Departures' Guide to Berlin

Courtesy Berlin Tourism

Germany’s capital has seen war and division, reunification and rapid development. In its latest incarnation, it’s still an exciting work in progress.

For the past few years, any city that reinvents itself—any spot that appears on the scene as the creative circuit’s next stop—gets called “the new Berlin.” But as it turns out, Berlin itself is still the new Berlin. Like New York, London, Los Angeles, the city is in constant flux: Neighborhoods rise and fall, restaurants and galleries open and close, shops come and go. “The city changes constantly, tremendously so, every year,” says Michael Fuchs, a contemporary art dealer with galleries in Berlin and New York.

And while it’s true that the past has a profound presence here, so much so that one can practically feel it, this history also grants the place a sort of tabula rasa. “After the war, after the Wall, we had nothing left,” say Sam Frenzel, who won the Designer for Tomorrow award at last year’s Berlin Fashion Week. “It’s sad in one way but good in another. No tradition holds us back, so we’re not afraid to take new steps in different directions.”

Indeed, an endless influx of the new—not least of all the rise and gentrification of the former East and the arrival of an international creative class—has continued unabated since the Wall came down, more than 20 years ago. And now the city’s choice restaurants, top hotels, and unique design shops can truly be said to rival those anywhere.

At Table

Berlin’s restaurant scene is vast and various, but a few key addresses go far. Among the newest Michelin-starred spots is Reinstoff (dinner, $70; 26 Schlegelstrasse; 49-30/3088-1214; in Mitte, the first and now most gentrified neighborhood in the East. The seasonal tasting menus are exquisite, intensely flavored three-plus-hour affairs combining local ingredients with haute-cuisine technique and hints of molecular gastronomy—a liquid turned solid here, dehydration there. Metallic spheres hang from the ceiling of the sleek gray room; theatrical lighting subtly illuminates diners while spotlighting the food; and the smart service is Berlin’s friendliest.

Not too far away, the more casual Dos Palillos (dinner, $55; 53 Rosenthalerstrasse; 49-30/2000-3413), at the new Casa Camper hotel, does tapas-style Asian. Chef Albert Raurich ran day-to-day operations at Spain’s renowned El Bulli for ten years, and here he’s created 11- and 16-course dinner menus (lunch is à la carte on Saturdays), both prepared by seven cooks working in an open kitchen, with diners watching from a long bar counter.

For lunch and dinner, two of the most beloved spots remain the Paris Bar (dinner, $70; 152 Kantstrasse; 49-30/313-8052) in the West’s tony Charlottenburg neighborhood, and Borchardt (dinner, $75; 47 Französische Str.; 49-30/8188-6262) in Mitte. Both are more about the chic scene—art world and fashion types—than the food (bistro fare at the Paris Bar, Continental cuisine at Borchardt), though Borchardt’s Wiener schnitzel is excellent.

At dinner, a similar crowd fills Mitte’s Grill Royal (dinner, $95; 105B Friedrichstrasse; 49-30/2887-9288;, which opened in 2007 on the River Spree. (There’s outdoor seating in the warmer months.) Co-owner and fine-art framer Stephan Landwehr’s connections bring in all the right beautiful people, giving the place the air of one of Keith McNally’s New York spots, Minetta Tavern, say. Food tends toward the simple French and American: It’s one of the best places in Berlin for steak, imported from the States and South America; and the shaved fennel salad with pears and pecorino must be had. Decor is late-seventies glam: deep reds and oranges, smoky mirrors, low-slung banquettes, contemporary art on every wall.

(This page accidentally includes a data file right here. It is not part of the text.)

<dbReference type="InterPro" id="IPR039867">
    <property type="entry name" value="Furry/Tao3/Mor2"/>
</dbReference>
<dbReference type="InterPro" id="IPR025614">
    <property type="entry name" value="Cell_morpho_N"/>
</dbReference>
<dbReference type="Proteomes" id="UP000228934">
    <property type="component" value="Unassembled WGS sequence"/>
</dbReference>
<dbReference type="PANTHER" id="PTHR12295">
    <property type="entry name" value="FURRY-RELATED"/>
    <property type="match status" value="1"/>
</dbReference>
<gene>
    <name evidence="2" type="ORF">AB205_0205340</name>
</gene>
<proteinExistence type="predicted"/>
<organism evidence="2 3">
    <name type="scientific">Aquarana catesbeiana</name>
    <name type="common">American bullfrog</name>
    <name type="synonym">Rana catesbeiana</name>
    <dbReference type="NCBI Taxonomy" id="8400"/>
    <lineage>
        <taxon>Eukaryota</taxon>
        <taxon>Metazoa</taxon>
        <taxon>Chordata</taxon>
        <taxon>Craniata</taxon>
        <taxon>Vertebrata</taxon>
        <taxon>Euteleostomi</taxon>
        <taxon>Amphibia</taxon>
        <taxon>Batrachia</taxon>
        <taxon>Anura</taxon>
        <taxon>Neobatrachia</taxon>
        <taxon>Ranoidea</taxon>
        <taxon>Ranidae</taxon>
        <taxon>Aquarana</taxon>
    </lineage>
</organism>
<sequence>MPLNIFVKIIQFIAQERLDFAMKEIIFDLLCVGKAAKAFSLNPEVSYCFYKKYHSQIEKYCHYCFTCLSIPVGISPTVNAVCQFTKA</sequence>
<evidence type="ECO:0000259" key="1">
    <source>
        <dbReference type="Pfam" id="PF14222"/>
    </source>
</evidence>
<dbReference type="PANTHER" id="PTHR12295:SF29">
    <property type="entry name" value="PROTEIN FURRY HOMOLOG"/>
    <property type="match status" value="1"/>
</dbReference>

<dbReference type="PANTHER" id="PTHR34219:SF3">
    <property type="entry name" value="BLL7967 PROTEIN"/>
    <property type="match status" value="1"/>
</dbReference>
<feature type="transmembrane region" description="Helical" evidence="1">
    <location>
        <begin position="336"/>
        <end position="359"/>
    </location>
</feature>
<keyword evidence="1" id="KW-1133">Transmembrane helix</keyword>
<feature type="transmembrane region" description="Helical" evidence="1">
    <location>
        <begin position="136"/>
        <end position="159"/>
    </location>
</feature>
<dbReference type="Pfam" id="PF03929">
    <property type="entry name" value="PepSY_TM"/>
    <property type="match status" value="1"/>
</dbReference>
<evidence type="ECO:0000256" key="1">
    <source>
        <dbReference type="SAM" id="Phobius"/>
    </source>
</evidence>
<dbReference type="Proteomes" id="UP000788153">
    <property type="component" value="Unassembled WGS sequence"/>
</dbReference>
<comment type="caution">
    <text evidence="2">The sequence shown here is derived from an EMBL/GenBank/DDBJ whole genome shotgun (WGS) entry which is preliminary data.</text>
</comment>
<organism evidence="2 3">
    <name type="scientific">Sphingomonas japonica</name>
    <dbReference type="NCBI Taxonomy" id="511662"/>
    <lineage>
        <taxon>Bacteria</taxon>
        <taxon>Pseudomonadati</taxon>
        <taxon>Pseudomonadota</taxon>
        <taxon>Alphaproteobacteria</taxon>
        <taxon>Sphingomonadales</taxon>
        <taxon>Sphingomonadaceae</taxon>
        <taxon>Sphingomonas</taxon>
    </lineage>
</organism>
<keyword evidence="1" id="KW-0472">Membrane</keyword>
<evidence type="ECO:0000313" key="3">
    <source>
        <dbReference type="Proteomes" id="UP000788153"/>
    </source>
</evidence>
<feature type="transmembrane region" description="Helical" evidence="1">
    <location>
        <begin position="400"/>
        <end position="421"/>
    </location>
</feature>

Finally there’s Backroom Cantina (dinner, $50; 11 Schiffbauerdamm; 49-30/2758-2070;, an underground spot behind the bar at one of the city’s top night spots, Bar Tausend—itself behind an unmarked door underneath the Friedrichstrasse metro stop. The restaurant, in steel and gunmetal gray, does two small, nightly, reservation-only seatings for its Latin and Asian plates (Peruvian ceviche, pork buns). After hours, Tausend, which looks like the inside of a missile and has one of the strictest doors in the city, fills with a mix of twenty- to fortysomething hipsters and more straitlaced types, too. There’s live music and DJs, and the cocktails, designed by scruffy-cool bar chef Mario Grünenfelder (who bottles his own vodka), are old-fashioned and fantastic.

Other top-end favorites, all in Mitte, are Cookies Cream (dinner, $35; 55 Behrenstrasse; 49-30/2749-2940; for vegetarian, Il Punto (dinner, $65; 6 Neustädische Kirchstr.; 49-30/2060-5540; for Italian, and Margaux (dinner, $120; 78 Unter den Linden; 49-30/2265-2611; for French. The 50-year-old sausage stand Konnopke’s Imbiss (44A Schönhauser Allee;, in nearby Prenzlauer Berg, is considered the best for currywurst, a local street-food specialty.

Tasting Notes

Chef Daniel Achilles, of Reinstoff, is all about details. His duo of veal incorporates three preparations of celery (purée, chips, and braised cubes), plus yuzu—an Asian citrus fruit—as both a jelly and a foam. The veal itself is free-range, milk- and grass-fed, and from a farm just outside Berlin.



Although big brands are squeezing out Mitte’s smaller, more unique boutiques, there are still plenty of choices for those who know where to look. Case in point: Cabinet (71 Friedrichstrasse; opened last September in the basement of Departmentstore Quartier 206 (—Berlin’s Bergdorf Goodman—and shows off young international labels and lesser-known German brands. Nearby, The Corner Berlin (40 Französische Str.; stocks the usual established-but-still-avant suspects (Owens, McCartney, Lim) plus traditional names like Givenchy and YSL, as well as relative unknowns Les Chiffoniers and Markus Lupfer. Across the street is Wunderkind (42 Markgrafenstrasse;, the house Wolfgang Joop started in 2004 after selling his eponymous line. Last June the brand added menswear, sold here exclusively, which smartly mixes Neapolitan and English craft with American style. Women’s looks are more European: juxtapositions of fitted tailoring and flowing volume, many in textiles designed by Joop.